Welcome to the Teaching Tolerance blog, a place where educators who care about diversity, equity and justice can find news, suggestions, conversation and support.
Ann Van Etten - March 14, 2012
In my eighth-grade language arts classroom, we use discussion as a vehicle for learning, thinking, writing, posing and defending arguments, questioning and reviewing—just about everything. And as can be expected, we sometimes digress from the topic at hand.
Alice Pettway - March 9, 2012
On Monday, LGBT students’ rights were vindicated in a comprehensive settlement with Minnesota’s Anoka-Hennepin School District over its policies that hindered teachers from effectively responding to anti-gay bullying—policies that may have contributed to some of the district’s recent suicides. Then on Tuesday, in the afterglow of this historic victory, the Utah Senate passed its own discriminatory bill (HB 363) prohibiting educators from teaching about, or even talking about, homosexuality.
Jan S. Gephardt - March 8, 2012
Many times in my career, I have heard a colleague warn, “Watch out for that one! He’s trouble!” Students quickly gain a reputation with the teachers. In an effort to help each other, teachers may offer a warning about a challenging student. I’ve learned not to believe everything I’m told.
Alice Pettway - March 8, 2012
Schools have a responsibility to maintain a safe learning environment for all students—this seems on first examination a simple enough statement. It isn’t. Two words are key—“learning” and “all.” A school that is inclusive of all its students but unable to nurture learning has failed in its responsibility. An academically successful school that only supports its majority students has equally neglected its obligation.
Gwendolyn Eden - March 6, 2012
I recently visited a friend’s preschool classroom. While there, I saw an argument that mirrored my high school students’ conflicts. I walked away curious about the way younger and older students use their words to explain their feelings and the actions of others.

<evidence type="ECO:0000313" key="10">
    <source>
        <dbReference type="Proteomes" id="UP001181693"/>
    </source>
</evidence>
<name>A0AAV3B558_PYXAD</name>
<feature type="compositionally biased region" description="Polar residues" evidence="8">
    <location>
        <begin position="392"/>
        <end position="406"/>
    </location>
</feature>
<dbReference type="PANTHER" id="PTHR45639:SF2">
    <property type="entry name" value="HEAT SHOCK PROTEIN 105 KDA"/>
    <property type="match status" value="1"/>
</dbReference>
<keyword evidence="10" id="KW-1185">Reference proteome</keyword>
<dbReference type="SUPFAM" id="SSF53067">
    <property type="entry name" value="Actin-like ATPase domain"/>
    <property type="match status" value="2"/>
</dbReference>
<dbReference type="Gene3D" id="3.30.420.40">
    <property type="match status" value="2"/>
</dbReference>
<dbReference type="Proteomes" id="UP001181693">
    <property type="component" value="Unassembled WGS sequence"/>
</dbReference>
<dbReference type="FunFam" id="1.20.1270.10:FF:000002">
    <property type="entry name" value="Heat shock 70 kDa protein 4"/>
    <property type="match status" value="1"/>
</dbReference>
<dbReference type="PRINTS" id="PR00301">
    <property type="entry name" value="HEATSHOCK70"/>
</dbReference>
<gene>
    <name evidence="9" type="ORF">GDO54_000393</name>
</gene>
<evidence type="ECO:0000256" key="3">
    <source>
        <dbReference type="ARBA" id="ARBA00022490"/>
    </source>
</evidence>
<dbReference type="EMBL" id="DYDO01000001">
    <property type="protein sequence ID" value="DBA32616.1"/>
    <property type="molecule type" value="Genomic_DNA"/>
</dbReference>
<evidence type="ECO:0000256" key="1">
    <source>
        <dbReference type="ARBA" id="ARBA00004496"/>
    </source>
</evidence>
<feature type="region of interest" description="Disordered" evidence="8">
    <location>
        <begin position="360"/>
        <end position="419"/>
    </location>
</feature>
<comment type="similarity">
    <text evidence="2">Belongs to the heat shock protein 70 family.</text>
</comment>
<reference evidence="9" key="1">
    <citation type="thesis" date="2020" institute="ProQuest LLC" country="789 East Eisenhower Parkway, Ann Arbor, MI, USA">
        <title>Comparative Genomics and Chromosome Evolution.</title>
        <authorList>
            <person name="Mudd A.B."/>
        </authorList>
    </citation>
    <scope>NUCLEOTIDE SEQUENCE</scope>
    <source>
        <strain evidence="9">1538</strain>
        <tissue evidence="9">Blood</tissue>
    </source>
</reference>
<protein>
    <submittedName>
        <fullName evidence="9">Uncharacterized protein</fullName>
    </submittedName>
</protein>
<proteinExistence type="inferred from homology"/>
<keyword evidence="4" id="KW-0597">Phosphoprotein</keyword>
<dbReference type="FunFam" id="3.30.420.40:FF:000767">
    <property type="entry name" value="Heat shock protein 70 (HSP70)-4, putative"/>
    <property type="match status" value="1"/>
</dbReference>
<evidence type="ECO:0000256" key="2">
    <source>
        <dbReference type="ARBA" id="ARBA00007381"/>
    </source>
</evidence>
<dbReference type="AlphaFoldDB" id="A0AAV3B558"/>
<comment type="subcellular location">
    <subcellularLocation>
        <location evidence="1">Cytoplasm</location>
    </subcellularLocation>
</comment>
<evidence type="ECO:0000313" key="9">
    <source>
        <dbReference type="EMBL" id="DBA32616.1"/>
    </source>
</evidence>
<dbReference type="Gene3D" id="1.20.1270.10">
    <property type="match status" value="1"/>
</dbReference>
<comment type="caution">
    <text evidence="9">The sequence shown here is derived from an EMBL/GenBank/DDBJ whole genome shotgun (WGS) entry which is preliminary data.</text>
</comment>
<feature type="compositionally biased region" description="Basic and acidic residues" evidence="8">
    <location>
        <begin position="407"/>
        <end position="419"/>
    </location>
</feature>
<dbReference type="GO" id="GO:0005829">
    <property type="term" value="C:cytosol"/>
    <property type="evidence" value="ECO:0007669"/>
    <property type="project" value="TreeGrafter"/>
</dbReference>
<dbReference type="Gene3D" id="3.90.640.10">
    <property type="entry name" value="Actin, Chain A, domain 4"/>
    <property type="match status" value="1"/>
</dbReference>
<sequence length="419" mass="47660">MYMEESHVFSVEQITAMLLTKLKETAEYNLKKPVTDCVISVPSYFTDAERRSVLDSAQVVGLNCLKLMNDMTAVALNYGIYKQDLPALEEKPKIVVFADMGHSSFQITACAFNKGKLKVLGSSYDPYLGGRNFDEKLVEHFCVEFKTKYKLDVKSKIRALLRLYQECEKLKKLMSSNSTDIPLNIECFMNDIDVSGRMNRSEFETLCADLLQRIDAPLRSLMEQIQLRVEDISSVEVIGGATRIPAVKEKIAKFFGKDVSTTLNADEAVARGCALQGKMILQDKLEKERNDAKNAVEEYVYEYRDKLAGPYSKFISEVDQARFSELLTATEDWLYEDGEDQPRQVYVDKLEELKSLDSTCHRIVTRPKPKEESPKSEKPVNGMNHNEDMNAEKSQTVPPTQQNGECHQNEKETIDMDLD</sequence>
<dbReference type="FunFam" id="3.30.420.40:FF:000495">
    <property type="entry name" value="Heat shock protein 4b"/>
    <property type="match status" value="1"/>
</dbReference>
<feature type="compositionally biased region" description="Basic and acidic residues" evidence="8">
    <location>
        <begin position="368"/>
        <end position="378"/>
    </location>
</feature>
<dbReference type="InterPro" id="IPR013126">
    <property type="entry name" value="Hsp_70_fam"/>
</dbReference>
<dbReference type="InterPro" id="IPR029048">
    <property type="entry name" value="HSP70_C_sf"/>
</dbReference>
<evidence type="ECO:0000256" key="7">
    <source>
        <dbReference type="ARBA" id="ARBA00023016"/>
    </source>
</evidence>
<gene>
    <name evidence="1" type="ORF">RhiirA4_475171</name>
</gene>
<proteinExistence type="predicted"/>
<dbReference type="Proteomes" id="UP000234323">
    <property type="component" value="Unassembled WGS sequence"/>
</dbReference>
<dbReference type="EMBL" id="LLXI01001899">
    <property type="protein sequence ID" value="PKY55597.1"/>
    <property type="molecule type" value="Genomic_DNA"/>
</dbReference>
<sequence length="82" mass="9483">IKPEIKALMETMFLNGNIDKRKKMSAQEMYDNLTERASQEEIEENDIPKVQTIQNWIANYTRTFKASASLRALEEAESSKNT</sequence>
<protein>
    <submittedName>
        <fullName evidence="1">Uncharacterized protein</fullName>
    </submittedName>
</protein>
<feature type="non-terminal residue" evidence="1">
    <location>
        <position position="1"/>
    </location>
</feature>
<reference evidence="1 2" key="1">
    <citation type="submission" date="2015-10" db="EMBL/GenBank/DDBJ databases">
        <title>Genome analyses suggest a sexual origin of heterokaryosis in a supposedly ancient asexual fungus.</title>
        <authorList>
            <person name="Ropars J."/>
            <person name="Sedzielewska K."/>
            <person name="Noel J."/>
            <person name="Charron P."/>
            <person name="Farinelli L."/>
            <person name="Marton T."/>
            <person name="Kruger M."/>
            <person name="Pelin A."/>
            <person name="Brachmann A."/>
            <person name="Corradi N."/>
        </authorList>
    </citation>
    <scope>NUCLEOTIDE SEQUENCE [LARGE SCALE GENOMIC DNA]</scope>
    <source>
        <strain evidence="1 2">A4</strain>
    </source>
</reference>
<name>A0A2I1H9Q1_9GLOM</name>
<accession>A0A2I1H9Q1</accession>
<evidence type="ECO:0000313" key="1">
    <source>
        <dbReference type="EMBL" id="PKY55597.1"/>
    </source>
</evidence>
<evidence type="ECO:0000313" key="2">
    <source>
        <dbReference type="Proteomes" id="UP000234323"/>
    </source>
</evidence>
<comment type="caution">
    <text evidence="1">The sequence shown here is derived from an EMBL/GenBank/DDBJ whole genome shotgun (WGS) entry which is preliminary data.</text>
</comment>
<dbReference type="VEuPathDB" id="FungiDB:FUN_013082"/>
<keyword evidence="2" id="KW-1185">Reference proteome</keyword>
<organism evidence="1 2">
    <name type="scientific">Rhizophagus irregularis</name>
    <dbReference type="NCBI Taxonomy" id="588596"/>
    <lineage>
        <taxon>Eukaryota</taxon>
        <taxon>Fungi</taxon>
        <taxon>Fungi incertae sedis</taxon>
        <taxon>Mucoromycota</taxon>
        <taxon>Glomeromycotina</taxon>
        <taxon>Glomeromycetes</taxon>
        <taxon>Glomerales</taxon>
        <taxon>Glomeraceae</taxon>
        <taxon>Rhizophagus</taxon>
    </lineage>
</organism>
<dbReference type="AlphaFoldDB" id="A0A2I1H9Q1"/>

Jill Spain - March 1, 2012
Sometimes school tracking sets students up for failure, academically and socially. My students with disabilities, who require extra academic assistance, often ended up on the short end of the stick. Because they were in all of the same classes together I noticed that they also clung to each other in the cafeteria. They had a difficult time fitting in and making friends with other students.
Orrin Konheim - February 29, 2012
Occupy D.C. protesters Nathaniel Brown and Nicole Normile are high-schoolers. That’s not unheard of. The really interesting story is that they were encouraged to get involved by their high school civics teacher. The two seniors are part of the seven-member, student-directed extra-curricular club “Waking Up the Nation” at the Howard Gardner School in Alexandria, Va. Since its inception in the Fall of 2010, the social activism club has tackled a number of social projects from preventing war to seeking environmental justice under the leadership of faculty advisor Matt Hawley is the group’s faculty advisor.
Michelle Higgins - February 28, 2012
My desire to share stories about some of the most important people and events in history led me to teach. That’s why I volunteered for a project with Whitman College students to teach a lesson on the civil rights movement in my three history classes.